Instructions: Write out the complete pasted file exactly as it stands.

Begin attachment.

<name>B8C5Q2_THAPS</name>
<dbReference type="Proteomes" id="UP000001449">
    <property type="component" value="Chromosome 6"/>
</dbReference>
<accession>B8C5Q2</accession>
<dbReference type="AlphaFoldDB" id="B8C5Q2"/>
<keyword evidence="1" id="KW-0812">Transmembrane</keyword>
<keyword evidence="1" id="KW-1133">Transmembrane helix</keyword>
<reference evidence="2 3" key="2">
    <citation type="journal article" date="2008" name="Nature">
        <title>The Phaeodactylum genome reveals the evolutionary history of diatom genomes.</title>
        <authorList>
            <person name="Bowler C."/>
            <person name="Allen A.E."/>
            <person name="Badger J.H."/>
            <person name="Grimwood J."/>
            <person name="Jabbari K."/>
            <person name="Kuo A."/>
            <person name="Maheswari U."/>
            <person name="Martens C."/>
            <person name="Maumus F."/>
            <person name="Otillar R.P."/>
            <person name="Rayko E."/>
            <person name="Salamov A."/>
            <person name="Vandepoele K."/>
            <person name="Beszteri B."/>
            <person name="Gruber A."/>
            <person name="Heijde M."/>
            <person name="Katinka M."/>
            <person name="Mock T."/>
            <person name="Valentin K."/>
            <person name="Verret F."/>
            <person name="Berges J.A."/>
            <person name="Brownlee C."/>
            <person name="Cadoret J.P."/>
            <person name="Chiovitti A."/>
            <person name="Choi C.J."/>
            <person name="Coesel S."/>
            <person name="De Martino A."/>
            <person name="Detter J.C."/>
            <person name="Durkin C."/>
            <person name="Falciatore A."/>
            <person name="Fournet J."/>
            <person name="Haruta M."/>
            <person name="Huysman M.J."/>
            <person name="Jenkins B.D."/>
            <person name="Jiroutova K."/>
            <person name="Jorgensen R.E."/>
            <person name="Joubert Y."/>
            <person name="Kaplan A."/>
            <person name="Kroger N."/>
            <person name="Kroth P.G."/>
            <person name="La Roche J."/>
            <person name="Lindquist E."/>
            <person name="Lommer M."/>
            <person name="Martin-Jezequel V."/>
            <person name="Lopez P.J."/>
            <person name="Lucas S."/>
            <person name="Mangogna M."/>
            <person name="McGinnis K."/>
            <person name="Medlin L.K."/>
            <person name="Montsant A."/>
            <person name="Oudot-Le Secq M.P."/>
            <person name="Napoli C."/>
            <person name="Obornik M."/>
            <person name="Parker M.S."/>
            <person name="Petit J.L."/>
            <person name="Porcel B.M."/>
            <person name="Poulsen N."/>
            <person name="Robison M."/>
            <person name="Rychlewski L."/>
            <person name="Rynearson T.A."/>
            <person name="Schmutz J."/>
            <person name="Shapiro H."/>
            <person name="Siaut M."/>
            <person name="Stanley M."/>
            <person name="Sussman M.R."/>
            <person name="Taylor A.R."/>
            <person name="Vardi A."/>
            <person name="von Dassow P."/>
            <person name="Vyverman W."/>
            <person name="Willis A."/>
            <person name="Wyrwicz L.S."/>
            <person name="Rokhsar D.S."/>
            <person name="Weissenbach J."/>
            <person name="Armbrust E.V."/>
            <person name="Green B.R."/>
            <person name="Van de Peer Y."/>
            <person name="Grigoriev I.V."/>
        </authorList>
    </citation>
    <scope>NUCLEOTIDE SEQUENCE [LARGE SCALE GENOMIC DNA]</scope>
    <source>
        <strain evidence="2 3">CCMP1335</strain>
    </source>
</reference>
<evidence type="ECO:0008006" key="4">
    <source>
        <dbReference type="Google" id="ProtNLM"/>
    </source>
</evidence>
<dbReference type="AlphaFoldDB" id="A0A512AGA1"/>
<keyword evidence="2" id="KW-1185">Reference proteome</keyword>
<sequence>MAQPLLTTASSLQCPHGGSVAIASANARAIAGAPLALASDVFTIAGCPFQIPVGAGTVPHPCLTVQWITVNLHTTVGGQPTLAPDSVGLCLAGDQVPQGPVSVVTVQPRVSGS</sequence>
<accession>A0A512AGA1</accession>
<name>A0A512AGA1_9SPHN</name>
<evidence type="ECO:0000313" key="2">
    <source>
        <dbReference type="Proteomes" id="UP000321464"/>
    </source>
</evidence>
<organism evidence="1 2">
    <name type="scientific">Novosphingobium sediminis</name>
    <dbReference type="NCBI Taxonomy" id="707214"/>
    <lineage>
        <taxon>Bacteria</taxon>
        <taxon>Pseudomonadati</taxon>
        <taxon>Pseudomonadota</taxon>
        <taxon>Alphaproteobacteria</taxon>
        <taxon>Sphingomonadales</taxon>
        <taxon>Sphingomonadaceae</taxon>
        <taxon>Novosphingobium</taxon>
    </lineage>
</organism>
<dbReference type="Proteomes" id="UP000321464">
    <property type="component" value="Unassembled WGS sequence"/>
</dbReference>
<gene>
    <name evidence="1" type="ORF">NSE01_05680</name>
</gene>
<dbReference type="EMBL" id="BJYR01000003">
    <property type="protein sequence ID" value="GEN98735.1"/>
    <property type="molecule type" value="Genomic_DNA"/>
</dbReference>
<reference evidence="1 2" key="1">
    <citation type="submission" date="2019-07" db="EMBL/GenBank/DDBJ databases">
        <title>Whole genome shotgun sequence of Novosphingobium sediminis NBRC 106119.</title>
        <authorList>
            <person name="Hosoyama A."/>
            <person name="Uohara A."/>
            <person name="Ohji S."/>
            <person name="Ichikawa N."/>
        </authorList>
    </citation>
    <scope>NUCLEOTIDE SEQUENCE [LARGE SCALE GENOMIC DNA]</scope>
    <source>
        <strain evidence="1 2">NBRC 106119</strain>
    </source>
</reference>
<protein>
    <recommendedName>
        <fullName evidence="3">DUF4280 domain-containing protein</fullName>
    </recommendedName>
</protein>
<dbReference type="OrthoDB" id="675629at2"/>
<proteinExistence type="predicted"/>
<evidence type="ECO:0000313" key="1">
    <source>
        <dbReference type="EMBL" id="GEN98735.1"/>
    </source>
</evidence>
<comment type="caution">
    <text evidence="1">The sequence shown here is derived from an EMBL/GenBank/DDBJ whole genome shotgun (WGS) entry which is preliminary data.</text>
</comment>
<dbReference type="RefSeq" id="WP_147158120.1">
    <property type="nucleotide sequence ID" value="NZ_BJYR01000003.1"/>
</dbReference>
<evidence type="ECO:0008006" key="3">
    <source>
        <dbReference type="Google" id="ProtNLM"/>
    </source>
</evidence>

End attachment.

<name>B8C5Q2_THAPS</name>
<dbReference type="Proteomes" id="UP000001449">
    <property type="component" value="Chromosome 6"/>
</dbReference>
<accession>B8C5Q2</accession>
<dbReference type="AlphaFoldDB" id="B8C5Q2"/>
<keyword evidence="1" id="KW-0812">Transmembrane</keyword>
<keyword evidence="1" id="KW-1133">Transmembrane helix</keyword>
<reference evidence="2 3" key="2">
    <citation type="journal article" date="2008" name="Nature">
        <title>The Phaeodactylum genome reveals the evolutionary history of diatom genomes.</title>
        <authorList>
            <person name="Bowler C."/>
            <person name="Allen A.E."/>
            <person name="Badger J.H."/>
            <person name="Grimwood J."/>
            <person name="Jabbari K."/>
            <person name="Kuo A."/>
            <person name="Maheswari U."/>
            <person name="Martens C."/>
            <person name="Maumus F."/>
            <person name="Otillar R.P."/>
            <person name="Rayko E."/>
            <person name="Salamov A."/>
            <person name="Vandepoele K."/>
            <person name="Beszteri B."/>
            <person name="Gruber A."/>
            <person name="Heijde M."/>
            <person name="Katinka M."/>
            <person name="Mock T."/>
            <person name="Valentin K."/>
            <person name="Verret F."/>
            <person name="Berges J.A."/>
            <person name="Brownlee C."/>
            <person name="Cadoret J.P."/>
            <person name="Chiovitti A."/>
            <person name="Choi C.J."/>
            <person name="Coesel S."/>
            <person name="De Martino A."/>
            <person name="Detter J.C."/>
            <person name="Durkin C."/>
            <person name="Falciatore A."/>
            <person name="Fournet J."/>
            <person name="Haruta M."/>
            <person name="Huysman M.J."/>
            <person name="Jenkins B.D."/>
            <person name="Jiroutova K."/>
            <person name="Jorgensen R.E."/>
            <person name="Joubert Y."/>
            <person name="Kaplan A."/>
            <person name="Kroger N."/>
            <person name="Kroth P.G."/>
            <person name="La Roche J."/>
            <person name="Lindquist E."/>
            <person name="Lommer M."/>
            <person name="Martin-Jezequel V."/>
            <person name="Lopez P.J."/>
            <person name="Lucas S."/>
            <person name="Mangogna M."/>
            <person name="McGinnis K."/>
            <person name="Medlin L.K."/>
            <person name="Montsant A."/>
            <person name="Oudot-Le Secq M.P."/>
            <person name="Napoli C."/>
            <person name="Obornik M."/>
            <person name="Parker M.S."/>
            <person name="Petit J.L."/>
            <person name="Porcel B.M."/>
            <person name="Poulsen N."/>
            <person name="Robison M."/>
            <person name="Rychlewski L."/>
            <person name="Rynearson T.A."/>
            <person name="Schmutz J."/>
            <person name="Shapiro H."/>
            <person name="Siaut M."/>
            <person name="Stanley M."/>
            <person name="Sussman M.R."/>
            <person name="Taylor A.R."/>
            <person name="Vardi A."/>
            <person name="von Dassow P."/>
            <person name="Vyverman W."/>
            <person name="Willis A."/>
            <person name="Wyrwicz L.S."/>
            <person name="Rokhsar D.S."/>
            <person name="Weissenbach J."/>
            <person name="Armbrust E.V."/>
            <person name="Green B.R."/>
            <person name="Van de Peer Y."/>
            <person name="Grigoriev I.V."/>
        </authorList>
    </citation>
    <scope>NUCLEOTIDE SEQUENCE [LARGE SCALE GENOMIC DNA]</scope>
    <source>
        <strain evidence="2 3">CCMP1335</strain>
    </source>
</reference>
<evidence type="ECO:0008006" key="4">
    <source>
        <dbReference type="Google" id="ProtNLM"/>
    </source>
</evidence>
<dbReference type="AlphaFoldDB" id="A0A512AGA1"/>
<keyword evidence="2" id="KW-1185">Reference proteome</keyword>
<sequence>MAQPLLTTASSLQCPHGGSVAIASANARAIAGAPLALASDVFTIAGCPFQIPVGAGTVPHPCLTVQWITVNLHTTVGGQPTLAPDSVGLCLAGDQVPQGPVSVVTVQPRVSGS</sequence>
<accession>A0A512AGA1</accession>
<name>A0A512AGA1_9SPHN</name>
<evidence type="ECO:0000313" key="2">
    <source>
        <dbReference type="Proteomes" id="UP000321464"/>
    </source>
</evidence>
<organism evidence="1 2">
    <name type="scientific">Novosphingobium sediminis</name>
    <dbReference type="NCBI Taxonomy" id="707214"/>
    <lineage>
        <taxon>Bacteria</taxon>
        <taxon>Pseudomonadati</taxon>
        <taxon>Pseudomonadota</taxon>
        <taxon>Alphaproteobacteria</taxon>
        <taxon>Sphingomonadales</taxon>
        <taxon>Sphingomonadaceae</taxon>
        <taxon>Novosphingobium</taxon>
    </lineage>
</organism>
<dbReference type="Proteomes" id="UP000321464">
    <property type="component" value="Unassembled WGS sequence"/>
</dbReference>
<gene>
    <name evidence="1" type="ORF">NSE01_05680</name>
</gene>
<dbReference type="EMBL" id="BJYR01000003">
    <property type="protein sequence ID" value="GEN98735.1"/>
    <property type="molecule type" value="Genomic_DNA"/>
</dbReference>
<reference evidence="1 2" key="1">
    <citation type="submission" date="2019-07" db="EMBL/GenBank/DDBJ databases">
        <title>Whole genome shotgun sequence of Novosphingobium sediminis NBRC 106119.</title>
        <authorList>
            <person name="Hosoyama A."/>
            <person name="Uohara A."/>
            <person name="Ohji S."/>
            <person name="Ichikawa N."/>
        </authorList>
    </citation>
    <scope>NUCLEOTIDE SEQUENCE [LARGE SCALE GENOMIC DNA]</scope>
    <source>
        <strain evidence="1 2">NBRC 106119</strain>
    </source>
</reference>
<protein>
    <recommendedName>
        <fullName evidence="3">DUF4280 domain-containing protein</fullName>
    </recommendedName>
</protein>
<dbReference type="OrthoDB" id="675629at2"/>
<proteinExistence type="predicted"/>
<evidence type="ECO:0000313" key="1">
    <source>
        <dbReference type="EMBL" id="GEN98735.1"/>
    </source>
</evidence>
<comment type="caution">
    <text evidence="1">The sequence shown here is derived from an EMBL/GenBank/DDBJ whole genome shotgun (WGS) entry which is preliminary data.</text>
</comment>
<dbReference type="RefSeq" id="WP_147158120.1">
    <property type="nucleotide sequence ID" value="NZ_BJYR01000003.1"/>
</dbReference>
<evidence type="ECO:0008006" key="3">
    <source>
        <dbReference type="Google" id="ProtNLM"/>
    </source>
</evidence>